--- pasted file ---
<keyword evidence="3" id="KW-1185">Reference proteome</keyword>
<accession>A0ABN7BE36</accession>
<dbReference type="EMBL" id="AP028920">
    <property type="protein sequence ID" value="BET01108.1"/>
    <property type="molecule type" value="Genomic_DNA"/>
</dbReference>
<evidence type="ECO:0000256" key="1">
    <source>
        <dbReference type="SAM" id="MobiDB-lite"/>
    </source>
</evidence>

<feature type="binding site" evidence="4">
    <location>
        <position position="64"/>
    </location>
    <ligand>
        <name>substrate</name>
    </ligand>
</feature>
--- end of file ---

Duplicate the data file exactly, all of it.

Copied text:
<keyword evidence="3" id="KW-1185">Reference proteome</keyword>
<accession>A0ABN7BE36</accession>
<dbReference type="EMBL" id="AP028920">
    <property type="protein sequence ID" value="BET01108.1"/>
    <property type="molecule type" value="Genomic_DNA"/>
</dbReference>
<evidence type="ECO:0000256" key="1">
    <source>
        <dbReference type="SAM" id="MobiDB-lite"/>
    </source>
</evidence>

<feature type="binding site" evidence="4">
    <location>
        <position position="64"/>
    </location>
    <ligand>
        <name>substrate</name>
    </ligand>
</feature>